Generally speaking, there’s a few common areas that provide frequent irritation to athletes; most of these are on the back side of the body. These include the calves, hamstrings, gluteal muscles, lower back, shoulders, and neck. Most of these are responsible for providing support to the body is some way or another, and as such, keeping these in good condition is very important.
Stretches can be roughly divided into two categories: static and dynamic. Static stretches involve taking a position, and holding it for a period of time—usually about 20 seconds. Dynamic stretches involve moving part of your body through a certain range, and are usually repeated a few times in order to maximize their effectiveness—perhaps 8 to 10 reps or so.
A complete list of stretches could potentially cover an entire website of its own. So, here’s a well-rounded list of stretches that we highly recommend you perform before any session of exercise. Ask your trainer if you’re not sure how to do them!
- Standing calf stretch (against the wall)
- Single-legged hamstring stretch/reach
- Crossover glute stretch (seated on ground)
- “Hollywood” stretch (for lower back)
- “Hurdler” stretch (one leg folded in, reach for straight leg)
- Single-leg quad stretch (from Hurdler stretch, lying on side)
- Supine crossover stretch (for lower back)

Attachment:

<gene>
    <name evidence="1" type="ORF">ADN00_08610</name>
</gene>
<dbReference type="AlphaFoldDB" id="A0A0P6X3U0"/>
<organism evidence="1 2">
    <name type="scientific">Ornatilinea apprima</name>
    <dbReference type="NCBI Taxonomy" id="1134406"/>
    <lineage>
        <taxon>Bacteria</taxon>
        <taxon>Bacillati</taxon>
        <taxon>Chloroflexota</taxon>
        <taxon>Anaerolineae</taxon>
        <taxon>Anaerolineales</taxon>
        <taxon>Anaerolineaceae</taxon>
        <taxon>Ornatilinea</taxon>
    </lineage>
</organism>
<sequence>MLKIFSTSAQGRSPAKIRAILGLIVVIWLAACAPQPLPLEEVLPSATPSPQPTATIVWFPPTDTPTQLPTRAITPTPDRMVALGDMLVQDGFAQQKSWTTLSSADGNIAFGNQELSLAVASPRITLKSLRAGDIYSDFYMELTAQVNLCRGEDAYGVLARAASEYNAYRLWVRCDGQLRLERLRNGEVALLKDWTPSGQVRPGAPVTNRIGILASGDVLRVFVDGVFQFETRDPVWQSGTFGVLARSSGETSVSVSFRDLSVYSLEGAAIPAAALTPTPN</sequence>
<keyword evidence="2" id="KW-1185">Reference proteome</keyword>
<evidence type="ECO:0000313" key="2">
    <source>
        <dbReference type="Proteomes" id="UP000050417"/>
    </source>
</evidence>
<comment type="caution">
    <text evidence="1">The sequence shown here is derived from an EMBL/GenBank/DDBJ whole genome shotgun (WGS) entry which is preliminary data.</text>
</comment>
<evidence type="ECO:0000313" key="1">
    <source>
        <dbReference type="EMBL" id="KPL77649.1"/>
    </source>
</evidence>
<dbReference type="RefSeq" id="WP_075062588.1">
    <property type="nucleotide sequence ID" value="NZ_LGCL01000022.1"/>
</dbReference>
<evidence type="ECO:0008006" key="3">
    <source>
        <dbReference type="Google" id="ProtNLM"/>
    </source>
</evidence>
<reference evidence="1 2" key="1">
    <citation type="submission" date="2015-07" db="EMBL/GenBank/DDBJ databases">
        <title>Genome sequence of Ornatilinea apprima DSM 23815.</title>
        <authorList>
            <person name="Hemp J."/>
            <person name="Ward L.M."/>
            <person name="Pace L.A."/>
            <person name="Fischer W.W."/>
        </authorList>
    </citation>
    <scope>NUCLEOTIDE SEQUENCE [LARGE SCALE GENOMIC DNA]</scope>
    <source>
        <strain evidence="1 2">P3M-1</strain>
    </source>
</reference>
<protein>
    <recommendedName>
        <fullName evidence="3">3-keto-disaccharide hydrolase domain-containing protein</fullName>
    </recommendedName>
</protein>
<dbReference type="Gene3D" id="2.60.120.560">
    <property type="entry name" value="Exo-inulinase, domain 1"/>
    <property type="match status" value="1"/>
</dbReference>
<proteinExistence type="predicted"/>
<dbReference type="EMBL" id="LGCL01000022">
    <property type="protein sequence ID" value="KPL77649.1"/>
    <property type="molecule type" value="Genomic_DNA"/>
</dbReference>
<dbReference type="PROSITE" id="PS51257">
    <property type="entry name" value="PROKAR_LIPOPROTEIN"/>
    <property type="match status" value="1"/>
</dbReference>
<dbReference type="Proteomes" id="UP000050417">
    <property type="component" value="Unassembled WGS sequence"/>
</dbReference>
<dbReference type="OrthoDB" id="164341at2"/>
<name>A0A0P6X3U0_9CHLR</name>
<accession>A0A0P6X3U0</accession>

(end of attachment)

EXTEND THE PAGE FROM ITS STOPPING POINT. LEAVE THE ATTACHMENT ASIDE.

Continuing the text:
- Cat/dog stretch (for mid back)
- Neck/shoulder stretch
For suggestions on additional stretches to supplement specific workout routines, ask your trainer.
What is a “corrective exercise”? What kind of corrective exercises should you perform?
A “corrective exercise” has the same basic goal as a stretch—to loosen up a tight or problematic muscle group to improve its mobility.
However, whereas a stretch is intended to help prevent issues with joints and muscle groups, a corrective exercise is used when a specific joint or muscle group already has an issue of some kind that is affecting performance. A corrective exercise may also not involve much actual “stretching”, although a number of them do. Unlike many resistance or cardio training exercises, corrective exercises usually do not require much equipment to perform, and can usually be done from home.